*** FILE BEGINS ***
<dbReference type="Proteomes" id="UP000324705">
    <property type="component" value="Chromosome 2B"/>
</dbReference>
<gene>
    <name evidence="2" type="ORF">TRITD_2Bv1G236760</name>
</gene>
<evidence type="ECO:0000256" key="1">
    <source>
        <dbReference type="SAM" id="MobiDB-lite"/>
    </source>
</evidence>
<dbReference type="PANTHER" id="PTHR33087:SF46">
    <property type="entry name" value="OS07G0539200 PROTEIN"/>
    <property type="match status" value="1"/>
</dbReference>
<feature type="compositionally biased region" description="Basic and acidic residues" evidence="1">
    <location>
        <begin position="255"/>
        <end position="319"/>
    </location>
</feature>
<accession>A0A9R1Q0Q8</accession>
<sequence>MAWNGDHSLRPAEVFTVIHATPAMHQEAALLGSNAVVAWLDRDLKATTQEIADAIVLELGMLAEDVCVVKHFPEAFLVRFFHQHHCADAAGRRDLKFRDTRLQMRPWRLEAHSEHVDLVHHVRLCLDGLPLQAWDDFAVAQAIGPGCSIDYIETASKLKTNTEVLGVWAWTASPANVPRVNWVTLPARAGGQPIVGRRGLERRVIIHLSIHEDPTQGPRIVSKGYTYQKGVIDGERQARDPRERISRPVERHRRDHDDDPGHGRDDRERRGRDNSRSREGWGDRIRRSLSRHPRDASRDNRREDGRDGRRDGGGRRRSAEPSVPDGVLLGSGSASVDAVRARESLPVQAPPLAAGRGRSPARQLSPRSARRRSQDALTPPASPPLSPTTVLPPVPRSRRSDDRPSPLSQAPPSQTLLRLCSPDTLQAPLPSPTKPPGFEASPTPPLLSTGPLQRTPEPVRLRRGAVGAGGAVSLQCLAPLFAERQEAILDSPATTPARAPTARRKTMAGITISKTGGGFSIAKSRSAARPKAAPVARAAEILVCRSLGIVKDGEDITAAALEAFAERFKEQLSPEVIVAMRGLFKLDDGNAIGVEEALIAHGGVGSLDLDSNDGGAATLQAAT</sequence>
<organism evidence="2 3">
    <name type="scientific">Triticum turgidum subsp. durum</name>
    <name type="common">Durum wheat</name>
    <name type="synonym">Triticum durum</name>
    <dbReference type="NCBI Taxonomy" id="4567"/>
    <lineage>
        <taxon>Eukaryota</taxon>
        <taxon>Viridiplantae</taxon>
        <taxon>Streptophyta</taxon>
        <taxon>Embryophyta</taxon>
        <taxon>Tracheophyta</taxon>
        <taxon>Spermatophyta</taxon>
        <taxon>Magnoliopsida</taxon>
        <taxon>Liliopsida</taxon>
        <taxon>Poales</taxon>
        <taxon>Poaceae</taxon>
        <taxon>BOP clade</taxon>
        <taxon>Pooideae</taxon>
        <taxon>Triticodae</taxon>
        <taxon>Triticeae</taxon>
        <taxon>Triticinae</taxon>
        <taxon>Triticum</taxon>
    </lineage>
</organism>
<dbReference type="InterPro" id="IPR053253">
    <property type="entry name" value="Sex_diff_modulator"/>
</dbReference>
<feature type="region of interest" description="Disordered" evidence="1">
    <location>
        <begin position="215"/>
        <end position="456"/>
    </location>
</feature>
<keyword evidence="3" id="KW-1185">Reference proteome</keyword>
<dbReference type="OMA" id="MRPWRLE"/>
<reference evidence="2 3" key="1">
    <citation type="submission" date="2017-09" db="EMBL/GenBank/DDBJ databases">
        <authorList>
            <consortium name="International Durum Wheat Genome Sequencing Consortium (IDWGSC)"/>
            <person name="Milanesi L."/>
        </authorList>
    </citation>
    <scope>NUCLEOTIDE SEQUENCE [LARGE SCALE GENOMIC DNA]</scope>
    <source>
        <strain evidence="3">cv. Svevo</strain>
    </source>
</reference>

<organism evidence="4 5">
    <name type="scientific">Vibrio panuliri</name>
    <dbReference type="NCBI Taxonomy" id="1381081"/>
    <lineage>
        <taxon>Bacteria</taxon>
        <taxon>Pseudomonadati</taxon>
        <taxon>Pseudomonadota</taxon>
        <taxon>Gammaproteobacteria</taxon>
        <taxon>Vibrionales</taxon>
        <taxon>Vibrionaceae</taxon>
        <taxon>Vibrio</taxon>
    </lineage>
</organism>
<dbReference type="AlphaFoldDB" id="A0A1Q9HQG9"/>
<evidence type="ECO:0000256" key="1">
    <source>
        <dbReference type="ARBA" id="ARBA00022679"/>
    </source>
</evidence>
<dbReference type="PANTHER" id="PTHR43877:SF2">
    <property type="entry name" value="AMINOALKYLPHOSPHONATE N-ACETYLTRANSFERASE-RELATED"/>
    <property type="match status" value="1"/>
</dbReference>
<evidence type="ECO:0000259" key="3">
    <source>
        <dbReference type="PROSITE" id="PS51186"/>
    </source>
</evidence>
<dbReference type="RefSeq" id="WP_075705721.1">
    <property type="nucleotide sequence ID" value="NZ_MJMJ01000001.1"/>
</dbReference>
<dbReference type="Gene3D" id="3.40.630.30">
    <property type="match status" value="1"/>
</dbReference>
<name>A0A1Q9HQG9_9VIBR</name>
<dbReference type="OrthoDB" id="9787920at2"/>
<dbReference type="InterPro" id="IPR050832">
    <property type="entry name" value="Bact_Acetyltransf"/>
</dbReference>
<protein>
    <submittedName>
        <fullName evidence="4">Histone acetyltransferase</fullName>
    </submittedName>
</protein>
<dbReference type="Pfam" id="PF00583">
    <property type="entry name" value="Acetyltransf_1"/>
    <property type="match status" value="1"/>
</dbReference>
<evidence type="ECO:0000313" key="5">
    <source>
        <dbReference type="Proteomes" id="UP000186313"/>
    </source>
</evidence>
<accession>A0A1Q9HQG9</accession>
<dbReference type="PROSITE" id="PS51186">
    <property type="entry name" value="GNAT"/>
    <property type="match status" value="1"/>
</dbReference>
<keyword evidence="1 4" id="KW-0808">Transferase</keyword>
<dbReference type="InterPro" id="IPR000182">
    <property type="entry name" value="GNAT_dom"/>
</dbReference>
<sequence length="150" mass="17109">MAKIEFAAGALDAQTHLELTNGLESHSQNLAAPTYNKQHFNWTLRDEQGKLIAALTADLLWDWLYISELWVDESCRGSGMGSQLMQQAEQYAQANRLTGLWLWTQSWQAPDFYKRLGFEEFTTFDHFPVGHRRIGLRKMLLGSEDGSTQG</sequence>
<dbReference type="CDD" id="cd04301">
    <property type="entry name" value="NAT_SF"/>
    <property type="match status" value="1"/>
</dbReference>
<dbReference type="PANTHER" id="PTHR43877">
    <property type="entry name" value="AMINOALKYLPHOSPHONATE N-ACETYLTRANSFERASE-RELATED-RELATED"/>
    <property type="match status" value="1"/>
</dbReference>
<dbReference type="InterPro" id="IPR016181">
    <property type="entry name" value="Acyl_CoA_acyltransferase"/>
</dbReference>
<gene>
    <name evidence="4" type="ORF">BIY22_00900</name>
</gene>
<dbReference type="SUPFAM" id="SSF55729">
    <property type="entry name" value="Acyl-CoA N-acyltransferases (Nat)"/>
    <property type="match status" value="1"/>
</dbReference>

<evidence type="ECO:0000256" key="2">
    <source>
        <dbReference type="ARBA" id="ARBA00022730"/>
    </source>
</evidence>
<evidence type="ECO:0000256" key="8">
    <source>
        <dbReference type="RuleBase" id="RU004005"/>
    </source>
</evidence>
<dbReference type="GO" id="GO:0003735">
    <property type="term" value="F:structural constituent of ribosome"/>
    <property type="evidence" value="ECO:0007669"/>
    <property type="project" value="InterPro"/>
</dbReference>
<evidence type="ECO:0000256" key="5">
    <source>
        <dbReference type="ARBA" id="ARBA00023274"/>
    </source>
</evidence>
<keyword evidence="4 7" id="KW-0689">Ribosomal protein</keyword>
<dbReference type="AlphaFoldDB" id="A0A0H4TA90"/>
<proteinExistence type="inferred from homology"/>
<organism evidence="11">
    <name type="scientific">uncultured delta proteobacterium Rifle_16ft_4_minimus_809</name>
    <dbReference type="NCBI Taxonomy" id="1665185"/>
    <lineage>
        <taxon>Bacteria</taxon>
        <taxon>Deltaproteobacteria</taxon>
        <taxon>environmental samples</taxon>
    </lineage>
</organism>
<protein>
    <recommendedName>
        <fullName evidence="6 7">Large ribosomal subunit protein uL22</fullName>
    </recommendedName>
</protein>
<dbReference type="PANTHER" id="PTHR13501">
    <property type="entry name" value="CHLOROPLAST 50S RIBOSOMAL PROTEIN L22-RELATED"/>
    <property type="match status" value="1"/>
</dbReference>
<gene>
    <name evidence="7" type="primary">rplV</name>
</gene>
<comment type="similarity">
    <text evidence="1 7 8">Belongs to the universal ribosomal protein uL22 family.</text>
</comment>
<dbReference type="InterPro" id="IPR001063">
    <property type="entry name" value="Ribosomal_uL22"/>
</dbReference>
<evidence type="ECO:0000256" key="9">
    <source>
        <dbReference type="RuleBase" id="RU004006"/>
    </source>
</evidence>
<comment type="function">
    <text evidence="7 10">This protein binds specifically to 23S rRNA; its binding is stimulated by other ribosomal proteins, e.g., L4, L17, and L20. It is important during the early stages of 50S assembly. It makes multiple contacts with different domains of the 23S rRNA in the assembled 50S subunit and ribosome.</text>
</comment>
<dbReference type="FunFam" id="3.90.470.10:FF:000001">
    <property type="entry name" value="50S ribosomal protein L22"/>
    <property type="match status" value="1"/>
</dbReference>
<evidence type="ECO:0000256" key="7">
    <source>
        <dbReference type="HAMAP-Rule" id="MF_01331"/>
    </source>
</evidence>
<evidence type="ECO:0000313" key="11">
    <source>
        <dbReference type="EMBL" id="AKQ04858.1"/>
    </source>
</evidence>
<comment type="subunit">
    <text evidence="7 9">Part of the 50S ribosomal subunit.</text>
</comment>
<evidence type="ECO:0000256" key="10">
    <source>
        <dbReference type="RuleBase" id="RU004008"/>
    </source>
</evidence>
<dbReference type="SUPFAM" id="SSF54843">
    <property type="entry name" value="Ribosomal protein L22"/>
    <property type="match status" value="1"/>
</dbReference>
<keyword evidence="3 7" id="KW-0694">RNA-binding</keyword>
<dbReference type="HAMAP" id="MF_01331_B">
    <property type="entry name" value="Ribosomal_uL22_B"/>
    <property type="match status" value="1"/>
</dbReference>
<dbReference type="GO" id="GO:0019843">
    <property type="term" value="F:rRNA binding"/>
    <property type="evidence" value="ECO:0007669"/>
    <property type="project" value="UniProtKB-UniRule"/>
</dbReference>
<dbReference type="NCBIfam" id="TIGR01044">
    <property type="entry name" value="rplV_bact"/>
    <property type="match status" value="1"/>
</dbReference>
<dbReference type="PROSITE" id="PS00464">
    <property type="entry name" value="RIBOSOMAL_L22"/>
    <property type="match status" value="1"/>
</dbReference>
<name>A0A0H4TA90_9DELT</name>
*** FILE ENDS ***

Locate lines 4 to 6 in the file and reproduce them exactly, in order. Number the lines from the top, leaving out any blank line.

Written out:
<gene>
    <name evidence="2" type="ORF">TRITD_2Bv1G236760</name>
</gene>